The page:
The Connection Runners + the thought process

Pondering Utopia on a Solo Run

Happy Wednesday!

It's been quite the productive day here in the Mitten.

This is mostly due to me being up at 7:30 (early for me in the summer!) because I had to take Kevin to the VW dealership to drop off our Jetta for an A/C fix. Nothing like having the A/C go out right when temps are reaching into the upper 80's and low 90's. Eeek.

After dropping him off, I downed a bowl of Multi-grain Cheerios and laced up my Mizunos. They were happy to see me.

Then I took off for a 3-mile solo run, the first time I'd been out alone in weeks. Ok, nearly two months.

I've been on several runs with Megan, and a few with Kevin & (friend) Kevin, but I've been too lazy to venture out by myself.

I'm not usually one to take post-run photos, but today was different. Today, the sweat made me happy. Even though I ran slow - a 9:59 pace - I was happy to be back out on the road... er... sidewalk.

And so the trial of finding my new Easy pace continues.

Blog Updates

Today was also a day to sit indoors and give the blog a little lovin'. Poor thing. It's been neglected for some time since I was busy working. What? Working? Yeah, that crazy part of life.

Here's what I've updated so far:

  • Katy Widrick always advocates for a simple and clean blog, so I took her advice and spruced up the home page a bit, included reducing the sidebars from 2 to 1 and reorganizing elements found there.
  • The About page also received a facelift with new text and new photos of my ugly mug. Go check it out!
  • And, finally, the blogroll page, a.k.a, the Want More? Run Over to... Page was straightened out and updated, complete with categories for most of the blogs I follow daily.
Whew! No joke, that took a lot of time. But it's worth it. I feel so fresh and so clean, clean now.

Lastly, I'm continuing on in my summer reading quest by working through Brave New World.

Several people commented on that post and said they'd read it in school at some point. I have to say, that it's an interesting choice for young people (not knocking on you folks who did read it back then; I'm just surprised that with the sexy content that people didn't object to it as an assignment).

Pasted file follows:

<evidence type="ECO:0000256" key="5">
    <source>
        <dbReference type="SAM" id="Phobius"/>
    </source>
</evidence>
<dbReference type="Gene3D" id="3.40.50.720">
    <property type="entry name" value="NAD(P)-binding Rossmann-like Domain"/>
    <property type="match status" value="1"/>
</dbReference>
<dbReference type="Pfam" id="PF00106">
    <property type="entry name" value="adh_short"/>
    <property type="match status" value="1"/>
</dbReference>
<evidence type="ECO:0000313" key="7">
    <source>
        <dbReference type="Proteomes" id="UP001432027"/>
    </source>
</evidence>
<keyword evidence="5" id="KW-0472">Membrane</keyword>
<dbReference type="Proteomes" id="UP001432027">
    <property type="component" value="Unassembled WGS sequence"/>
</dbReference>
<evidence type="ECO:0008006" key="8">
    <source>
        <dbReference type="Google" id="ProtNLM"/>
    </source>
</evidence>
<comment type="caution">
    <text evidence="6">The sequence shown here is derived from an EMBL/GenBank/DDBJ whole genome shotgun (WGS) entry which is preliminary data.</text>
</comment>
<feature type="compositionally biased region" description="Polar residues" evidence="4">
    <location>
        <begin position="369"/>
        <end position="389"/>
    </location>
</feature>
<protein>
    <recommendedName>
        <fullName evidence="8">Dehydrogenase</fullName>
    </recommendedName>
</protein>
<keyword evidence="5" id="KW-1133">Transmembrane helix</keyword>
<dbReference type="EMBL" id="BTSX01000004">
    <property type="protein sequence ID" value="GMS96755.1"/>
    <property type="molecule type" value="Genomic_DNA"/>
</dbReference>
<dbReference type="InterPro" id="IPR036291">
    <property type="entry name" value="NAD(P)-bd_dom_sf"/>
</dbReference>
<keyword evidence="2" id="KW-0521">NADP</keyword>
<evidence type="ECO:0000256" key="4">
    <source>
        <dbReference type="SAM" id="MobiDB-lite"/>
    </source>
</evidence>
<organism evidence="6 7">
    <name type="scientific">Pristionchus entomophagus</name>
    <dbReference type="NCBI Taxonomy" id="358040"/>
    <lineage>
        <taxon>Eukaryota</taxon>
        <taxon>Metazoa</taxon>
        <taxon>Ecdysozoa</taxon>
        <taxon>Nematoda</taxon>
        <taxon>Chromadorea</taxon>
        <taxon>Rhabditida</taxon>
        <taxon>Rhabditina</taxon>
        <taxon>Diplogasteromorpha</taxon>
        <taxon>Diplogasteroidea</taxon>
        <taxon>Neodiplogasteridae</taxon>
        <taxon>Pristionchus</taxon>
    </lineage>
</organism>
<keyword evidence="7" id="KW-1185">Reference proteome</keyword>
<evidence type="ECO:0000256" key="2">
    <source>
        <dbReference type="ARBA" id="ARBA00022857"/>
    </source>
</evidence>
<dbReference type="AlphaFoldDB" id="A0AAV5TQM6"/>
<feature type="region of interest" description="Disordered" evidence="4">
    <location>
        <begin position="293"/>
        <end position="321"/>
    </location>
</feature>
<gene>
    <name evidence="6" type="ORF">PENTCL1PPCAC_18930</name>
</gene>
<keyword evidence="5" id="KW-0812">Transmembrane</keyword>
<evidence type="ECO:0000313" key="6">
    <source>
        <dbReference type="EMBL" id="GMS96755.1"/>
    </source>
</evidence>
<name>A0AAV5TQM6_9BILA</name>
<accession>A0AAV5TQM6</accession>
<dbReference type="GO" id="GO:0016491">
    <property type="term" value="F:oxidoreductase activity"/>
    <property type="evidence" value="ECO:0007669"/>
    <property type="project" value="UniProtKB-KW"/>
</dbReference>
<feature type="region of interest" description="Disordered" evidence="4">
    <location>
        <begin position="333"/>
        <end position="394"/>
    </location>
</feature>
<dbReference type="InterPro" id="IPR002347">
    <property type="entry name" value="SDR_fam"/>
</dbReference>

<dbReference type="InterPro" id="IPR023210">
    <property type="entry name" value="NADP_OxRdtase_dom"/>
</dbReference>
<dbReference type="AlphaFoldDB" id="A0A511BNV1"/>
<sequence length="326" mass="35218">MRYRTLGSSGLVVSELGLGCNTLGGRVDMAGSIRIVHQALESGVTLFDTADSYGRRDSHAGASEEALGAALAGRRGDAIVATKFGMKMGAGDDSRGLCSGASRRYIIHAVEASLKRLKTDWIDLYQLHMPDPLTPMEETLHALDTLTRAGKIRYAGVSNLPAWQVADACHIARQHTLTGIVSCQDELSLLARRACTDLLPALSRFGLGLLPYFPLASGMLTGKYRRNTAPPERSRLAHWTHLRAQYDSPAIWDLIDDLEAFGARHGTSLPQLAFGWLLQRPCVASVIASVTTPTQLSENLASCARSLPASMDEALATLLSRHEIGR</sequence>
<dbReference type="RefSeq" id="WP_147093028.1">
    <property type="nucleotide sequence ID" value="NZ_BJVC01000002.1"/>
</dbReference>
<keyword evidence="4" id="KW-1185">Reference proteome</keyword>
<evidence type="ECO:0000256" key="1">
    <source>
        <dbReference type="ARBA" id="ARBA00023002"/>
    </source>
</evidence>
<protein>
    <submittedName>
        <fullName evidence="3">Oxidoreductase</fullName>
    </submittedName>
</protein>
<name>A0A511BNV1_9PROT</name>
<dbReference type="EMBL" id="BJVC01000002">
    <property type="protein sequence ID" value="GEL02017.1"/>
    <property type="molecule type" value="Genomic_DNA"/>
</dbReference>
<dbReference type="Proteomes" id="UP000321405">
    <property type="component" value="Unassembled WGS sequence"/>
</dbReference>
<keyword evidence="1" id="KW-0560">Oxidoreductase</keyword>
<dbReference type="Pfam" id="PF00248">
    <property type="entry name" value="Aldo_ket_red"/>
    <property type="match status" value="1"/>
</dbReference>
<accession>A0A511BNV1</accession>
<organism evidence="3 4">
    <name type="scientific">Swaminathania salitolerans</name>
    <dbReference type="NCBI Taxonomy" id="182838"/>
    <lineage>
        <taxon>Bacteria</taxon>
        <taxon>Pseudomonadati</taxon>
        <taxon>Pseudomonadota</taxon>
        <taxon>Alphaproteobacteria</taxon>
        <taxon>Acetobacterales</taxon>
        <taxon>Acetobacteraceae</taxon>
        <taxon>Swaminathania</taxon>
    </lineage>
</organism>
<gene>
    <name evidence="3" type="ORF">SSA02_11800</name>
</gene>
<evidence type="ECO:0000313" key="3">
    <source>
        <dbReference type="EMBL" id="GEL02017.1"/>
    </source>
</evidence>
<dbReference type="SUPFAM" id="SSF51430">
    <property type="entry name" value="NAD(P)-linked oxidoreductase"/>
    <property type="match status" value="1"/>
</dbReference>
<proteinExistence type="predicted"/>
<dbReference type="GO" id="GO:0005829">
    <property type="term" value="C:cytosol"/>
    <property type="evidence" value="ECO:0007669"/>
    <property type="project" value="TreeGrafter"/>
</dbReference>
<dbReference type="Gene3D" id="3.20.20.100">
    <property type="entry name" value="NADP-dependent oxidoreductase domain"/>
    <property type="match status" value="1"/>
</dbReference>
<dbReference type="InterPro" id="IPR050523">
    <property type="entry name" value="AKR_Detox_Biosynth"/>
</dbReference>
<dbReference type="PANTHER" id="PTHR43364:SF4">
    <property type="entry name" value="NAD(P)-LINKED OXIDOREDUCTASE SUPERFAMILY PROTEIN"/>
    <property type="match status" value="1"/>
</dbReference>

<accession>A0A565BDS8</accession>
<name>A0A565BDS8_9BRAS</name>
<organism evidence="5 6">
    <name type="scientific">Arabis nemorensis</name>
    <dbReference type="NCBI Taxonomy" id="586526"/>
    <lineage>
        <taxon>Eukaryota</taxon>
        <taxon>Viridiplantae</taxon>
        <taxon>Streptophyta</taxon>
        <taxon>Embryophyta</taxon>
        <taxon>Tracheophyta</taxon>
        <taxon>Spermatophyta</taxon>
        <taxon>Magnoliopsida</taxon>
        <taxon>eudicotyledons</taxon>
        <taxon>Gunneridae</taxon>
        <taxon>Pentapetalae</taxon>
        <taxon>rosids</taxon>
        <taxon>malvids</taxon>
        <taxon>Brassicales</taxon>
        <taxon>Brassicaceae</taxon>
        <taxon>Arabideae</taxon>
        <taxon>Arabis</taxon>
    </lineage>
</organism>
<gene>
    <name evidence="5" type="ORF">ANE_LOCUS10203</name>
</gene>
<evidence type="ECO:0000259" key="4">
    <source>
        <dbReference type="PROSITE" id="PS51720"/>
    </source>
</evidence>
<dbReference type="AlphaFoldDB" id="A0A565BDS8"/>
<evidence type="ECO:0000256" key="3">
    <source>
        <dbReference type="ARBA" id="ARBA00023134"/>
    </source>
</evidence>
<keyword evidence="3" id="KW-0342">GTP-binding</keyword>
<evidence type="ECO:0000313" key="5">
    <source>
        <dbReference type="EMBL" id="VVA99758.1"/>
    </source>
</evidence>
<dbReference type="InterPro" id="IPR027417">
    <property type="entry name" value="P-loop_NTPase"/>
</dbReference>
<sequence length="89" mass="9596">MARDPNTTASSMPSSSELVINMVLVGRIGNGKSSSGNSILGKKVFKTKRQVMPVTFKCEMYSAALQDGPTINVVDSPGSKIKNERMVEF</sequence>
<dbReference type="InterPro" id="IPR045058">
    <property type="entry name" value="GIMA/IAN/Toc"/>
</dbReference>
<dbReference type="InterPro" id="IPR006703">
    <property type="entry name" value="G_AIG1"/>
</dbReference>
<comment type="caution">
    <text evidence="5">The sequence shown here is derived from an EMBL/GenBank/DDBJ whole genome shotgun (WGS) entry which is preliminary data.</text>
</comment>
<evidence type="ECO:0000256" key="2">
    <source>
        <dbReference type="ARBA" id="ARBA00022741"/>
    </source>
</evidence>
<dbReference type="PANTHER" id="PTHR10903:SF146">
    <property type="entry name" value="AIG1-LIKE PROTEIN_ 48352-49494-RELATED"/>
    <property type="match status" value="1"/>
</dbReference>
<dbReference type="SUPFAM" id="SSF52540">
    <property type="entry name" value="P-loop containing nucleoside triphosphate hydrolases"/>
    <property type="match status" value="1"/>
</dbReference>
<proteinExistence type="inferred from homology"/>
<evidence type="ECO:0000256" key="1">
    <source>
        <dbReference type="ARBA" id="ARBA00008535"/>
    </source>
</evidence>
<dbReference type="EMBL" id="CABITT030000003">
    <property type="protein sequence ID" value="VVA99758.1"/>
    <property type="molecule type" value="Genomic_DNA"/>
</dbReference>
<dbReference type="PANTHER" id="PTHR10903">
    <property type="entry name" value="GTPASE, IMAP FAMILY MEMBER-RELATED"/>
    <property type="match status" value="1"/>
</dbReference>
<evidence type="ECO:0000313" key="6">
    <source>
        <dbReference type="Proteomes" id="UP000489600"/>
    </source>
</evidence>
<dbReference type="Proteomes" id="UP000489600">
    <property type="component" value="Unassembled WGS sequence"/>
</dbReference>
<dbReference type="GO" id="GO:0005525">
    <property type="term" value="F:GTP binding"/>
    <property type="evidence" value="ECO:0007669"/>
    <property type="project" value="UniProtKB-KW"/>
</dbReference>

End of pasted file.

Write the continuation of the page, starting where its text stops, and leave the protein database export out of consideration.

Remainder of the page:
Basically, the novel revolves around the idea of a Future "Utopia" where:

  • 600 years into the future, most of the global population is controlled by the World State, a collective organization that controls population growth, the economy, and free though (somewhat).
  • People don't reproduce to create new life; instead, the World State runs "hatcheries", which centralize and streamline the reproduction process. Embryos are created by lab technicians and placed into bottles on a giant conveyor belt where they receive certain traits.
  • Children are conditioned at a very young age to follow particular norms and understand limitations and freedoms of the caste system in which they live.
  • Pre-determined caste placement and conditioning practices dictates where each adult works in a specific job-market.
  • Actual relationships and emotions are a thing of the "Past" since males and females no longer need to create a family unit for procreation.
Whew. A fascinating concept, really. Though I'm not done with the novel, Huxley sure has me considering both the pros and the cons of a so-called Utopia, although I'm sure his plan was to highlight the negatives and atrocities only.

I have to wonder: a world without the need to think, to feel, to react, to obligate? I'd have to say that, at times, that sounds blissfully and ignorantly wonderful.

On the other hand: Thoughts, feelings, reactions, and obligations are mostly what fuels this world. To have that all controlled by some outwardly force would just be... scary.

Thoughts on Brave New World?
-If you've read it, what did you think?
-If you haven't read it, do you think you want to explore Huxley's vision of our future?

Thoughts on the idea of Utopia?
-What does a Utopia look like for you?

HAPPY, reading, road, RUN, summer fun, and more:

Pondering Utopia on a Solo Run + the thought process